The Derry starting 15 which finished lost to Dublin in the 1958 All-Ireland final

In 1947 Derry won the National Football League. The group leaders were invited to play in the League semi-finals because heavy snow had disrupted the competition. Francie Niblock scored one of the finest goals in League history in Croke Park as Derry beat Clare. In 1958, the county won its first ever Ulster Senior Football Championship and caused a massive shock in that year's All-Ireland semi-final, beating Kerry thanks to a Sean O'Connell goal three minutes from the end. In the final, Derry scored a goal ten minutes into the second half through Owen Gribben, but Dublin secured victory with Paddy Farnan and Johnny Joyce goals.

Former Derry manager Paddy Crozier and Kevin McCloy celebrate winning the 2008 National League

In 1965 the Derry Minor team won the All-Ireland Minor Championship, and three years later at Under 21 the bulk of that team captured the All-Ireland Under 21 Championship. Derry won the Ulster Senior Championship three times in the 1970s (1970, 1975 and 1976), but failed to advance past the All-Ireland semi-final stage on each occasion. In 1973 Anthony McGurk became the first player from Derry to be awarded an All Star Award.

The 1980s saw the county win two further All-Ireland Minor Championships (1983 and 1989) and their fifth Ulster Senior Championship (1987).

The 1990s was the county's most successful decade ever. They won the county's second National League title in 1992, before winning the Ulster Championship and the county's first ever All-Ireland Senior Football Championship in 1993. Derry won back-to-back National Leagues in 1995 and 1996, and the Under 21s won the 1997 All-Ireland Under 21 Championship. In 1998 Derry won another Ulster Senior Championship. The Derry side of the 1990s has been rated as one of the best of the last 20 years and would have achieved more only a couple of shock defeats such as Down in 1994, Tyrone in 1995 and Cavan in 1997.[5]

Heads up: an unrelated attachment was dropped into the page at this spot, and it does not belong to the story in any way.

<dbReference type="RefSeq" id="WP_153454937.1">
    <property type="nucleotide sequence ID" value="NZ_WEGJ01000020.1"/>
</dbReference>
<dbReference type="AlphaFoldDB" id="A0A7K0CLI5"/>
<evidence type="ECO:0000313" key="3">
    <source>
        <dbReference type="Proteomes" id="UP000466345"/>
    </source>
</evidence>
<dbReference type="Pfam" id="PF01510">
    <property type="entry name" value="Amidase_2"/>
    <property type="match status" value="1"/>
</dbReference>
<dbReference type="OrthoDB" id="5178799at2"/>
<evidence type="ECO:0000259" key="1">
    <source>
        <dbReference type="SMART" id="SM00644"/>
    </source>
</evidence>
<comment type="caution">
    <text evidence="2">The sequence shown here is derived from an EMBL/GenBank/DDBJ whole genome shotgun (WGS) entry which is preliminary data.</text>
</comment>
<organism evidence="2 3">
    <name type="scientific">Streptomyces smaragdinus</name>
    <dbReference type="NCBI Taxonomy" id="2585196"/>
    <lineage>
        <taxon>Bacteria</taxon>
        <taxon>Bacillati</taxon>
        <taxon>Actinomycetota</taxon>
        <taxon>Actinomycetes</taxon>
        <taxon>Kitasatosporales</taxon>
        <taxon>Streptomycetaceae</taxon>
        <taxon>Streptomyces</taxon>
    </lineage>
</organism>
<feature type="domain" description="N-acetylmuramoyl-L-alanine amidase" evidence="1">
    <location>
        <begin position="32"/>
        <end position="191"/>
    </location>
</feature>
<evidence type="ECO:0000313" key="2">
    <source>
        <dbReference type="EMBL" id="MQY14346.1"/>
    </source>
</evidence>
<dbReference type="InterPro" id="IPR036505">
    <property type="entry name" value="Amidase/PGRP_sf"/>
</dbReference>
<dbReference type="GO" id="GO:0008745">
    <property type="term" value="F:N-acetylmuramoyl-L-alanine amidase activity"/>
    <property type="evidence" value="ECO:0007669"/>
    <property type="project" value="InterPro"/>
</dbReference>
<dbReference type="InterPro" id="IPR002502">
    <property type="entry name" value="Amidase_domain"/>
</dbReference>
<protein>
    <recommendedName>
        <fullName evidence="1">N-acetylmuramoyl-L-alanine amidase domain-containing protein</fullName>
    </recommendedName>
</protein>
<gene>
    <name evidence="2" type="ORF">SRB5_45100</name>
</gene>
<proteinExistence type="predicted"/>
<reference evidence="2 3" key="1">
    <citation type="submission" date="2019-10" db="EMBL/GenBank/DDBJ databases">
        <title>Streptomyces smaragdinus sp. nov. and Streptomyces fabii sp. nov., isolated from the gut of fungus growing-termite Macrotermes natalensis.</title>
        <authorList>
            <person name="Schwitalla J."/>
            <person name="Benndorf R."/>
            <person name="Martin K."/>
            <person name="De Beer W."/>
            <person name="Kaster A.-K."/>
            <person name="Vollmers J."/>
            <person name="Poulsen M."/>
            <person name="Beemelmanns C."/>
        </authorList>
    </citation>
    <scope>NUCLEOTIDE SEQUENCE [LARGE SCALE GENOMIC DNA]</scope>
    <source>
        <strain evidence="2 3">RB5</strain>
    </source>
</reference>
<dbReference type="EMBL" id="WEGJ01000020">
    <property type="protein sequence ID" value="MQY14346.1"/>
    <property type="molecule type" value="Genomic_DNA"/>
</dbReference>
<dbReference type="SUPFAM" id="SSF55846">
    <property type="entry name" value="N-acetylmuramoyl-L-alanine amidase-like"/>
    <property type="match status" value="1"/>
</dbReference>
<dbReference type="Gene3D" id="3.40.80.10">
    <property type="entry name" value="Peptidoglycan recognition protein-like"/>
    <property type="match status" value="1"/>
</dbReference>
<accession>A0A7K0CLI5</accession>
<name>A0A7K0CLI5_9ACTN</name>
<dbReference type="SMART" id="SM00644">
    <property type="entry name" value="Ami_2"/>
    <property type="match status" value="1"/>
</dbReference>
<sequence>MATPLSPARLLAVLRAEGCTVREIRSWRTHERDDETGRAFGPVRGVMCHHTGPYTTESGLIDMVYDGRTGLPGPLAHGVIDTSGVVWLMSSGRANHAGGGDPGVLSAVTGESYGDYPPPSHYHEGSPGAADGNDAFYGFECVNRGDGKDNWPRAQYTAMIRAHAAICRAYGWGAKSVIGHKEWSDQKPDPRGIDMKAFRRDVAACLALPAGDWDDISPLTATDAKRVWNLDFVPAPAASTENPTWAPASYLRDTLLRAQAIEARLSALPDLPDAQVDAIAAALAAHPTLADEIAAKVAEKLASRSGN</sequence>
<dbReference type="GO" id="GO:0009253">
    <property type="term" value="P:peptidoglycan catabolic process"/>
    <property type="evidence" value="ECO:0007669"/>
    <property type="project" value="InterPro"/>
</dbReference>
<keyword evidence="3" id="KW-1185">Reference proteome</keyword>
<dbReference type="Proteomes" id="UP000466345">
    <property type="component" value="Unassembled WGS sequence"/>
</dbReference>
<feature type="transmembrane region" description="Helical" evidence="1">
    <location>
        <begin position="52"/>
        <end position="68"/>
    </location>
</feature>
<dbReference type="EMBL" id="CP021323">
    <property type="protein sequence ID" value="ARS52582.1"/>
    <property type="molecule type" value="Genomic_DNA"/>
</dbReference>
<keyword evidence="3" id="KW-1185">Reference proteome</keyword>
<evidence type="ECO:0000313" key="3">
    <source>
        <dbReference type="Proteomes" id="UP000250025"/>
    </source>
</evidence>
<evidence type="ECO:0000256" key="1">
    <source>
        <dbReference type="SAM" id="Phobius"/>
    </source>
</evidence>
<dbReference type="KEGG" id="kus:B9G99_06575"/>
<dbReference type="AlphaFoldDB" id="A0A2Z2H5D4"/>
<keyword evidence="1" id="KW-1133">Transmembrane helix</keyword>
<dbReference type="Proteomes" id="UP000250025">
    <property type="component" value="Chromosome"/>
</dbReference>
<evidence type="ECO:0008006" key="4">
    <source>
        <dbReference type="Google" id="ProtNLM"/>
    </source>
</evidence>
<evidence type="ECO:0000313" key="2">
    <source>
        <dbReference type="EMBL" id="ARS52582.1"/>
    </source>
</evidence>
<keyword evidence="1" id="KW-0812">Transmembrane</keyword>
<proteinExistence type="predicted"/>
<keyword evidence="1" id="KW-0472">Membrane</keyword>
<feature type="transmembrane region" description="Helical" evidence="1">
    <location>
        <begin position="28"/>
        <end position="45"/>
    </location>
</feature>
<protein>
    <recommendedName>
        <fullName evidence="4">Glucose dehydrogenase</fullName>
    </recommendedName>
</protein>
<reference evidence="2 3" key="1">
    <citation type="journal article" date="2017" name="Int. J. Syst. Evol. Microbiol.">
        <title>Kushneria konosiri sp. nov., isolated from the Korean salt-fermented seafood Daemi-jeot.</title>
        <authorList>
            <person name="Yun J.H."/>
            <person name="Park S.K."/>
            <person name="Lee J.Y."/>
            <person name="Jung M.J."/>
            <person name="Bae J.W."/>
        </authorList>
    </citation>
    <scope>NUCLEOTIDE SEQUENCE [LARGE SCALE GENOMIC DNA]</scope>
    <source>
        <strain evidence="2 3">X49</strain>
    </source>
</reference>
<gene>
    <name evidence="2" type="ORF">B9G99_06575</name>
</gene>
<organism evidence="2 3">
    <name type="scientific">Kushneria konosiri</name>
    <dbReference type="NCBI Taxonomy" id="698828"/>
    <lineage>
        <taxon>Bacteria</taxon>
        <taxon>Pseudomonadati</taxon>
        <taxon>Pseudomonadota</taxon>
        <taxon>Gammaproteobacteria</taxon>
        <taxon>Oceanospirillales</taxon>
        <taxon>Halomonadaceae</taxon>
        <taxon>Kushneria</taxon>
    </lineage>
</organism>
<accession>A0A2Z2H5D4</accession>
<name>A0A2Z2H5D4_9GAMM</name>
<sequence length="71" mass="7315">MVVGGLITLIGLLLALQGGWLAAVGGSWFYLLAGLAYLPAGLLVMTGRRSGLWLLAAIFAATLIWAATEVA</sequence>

Derry won the 2000 National League and the county's Minors won their fourth All-Ireland Minor Championship in 2002. Derry won the 2008 National League; their sixth in all. In recent years they have been overshadowed in the Ulster Senior Championship by the emergence of Tyrone and Donegal, but having topped Division 2 of the NFL in 2013, Derry returns to the Division 1 for the 2014 season.

Honours[edit]

For more details on this topic including team line-ups, see here

Senior[edit]

1993
1947, 1992, 1995, 1996, 2000, 2008
1958, 1970, 1975, 1976, 1987, 1993, 1998
1947, 1954, 1958, 1960, 1969, 1970, 1971, 1974, 1993, 1999, 2011
1945, 1947, 1950, 1953, 1959,
1945, 1950, 1953, 1955, 1964, 1967, 1969

Under 21[edit]

1968, 1997
1967, 1968, 1976, 1983, 1986, 1993, 1997

Minor[edit]

1965, 1983, 1989, 2002
1965, 1969, 1970, 1980, 1981, 1983, 1984, 1986, 1989, 1990, 1995, 2000, 2002

School[edit]

1979, 1980, 1981
  • Ulster Vocational Schools Championship: ?
?

Players' honours[edit]

Footballer of the Year[edit]

Two Derry players have been awarded the prestigious Texaco Footballer of the Year accolade. Ballymaguigan's Jim McKeever won the inaugural award in 1958, while Henry Downey of the Lavey club received player of the year for his performances in helping Derry win the 1993 All-Ireland Senior Football Championship.

All Stars[edit]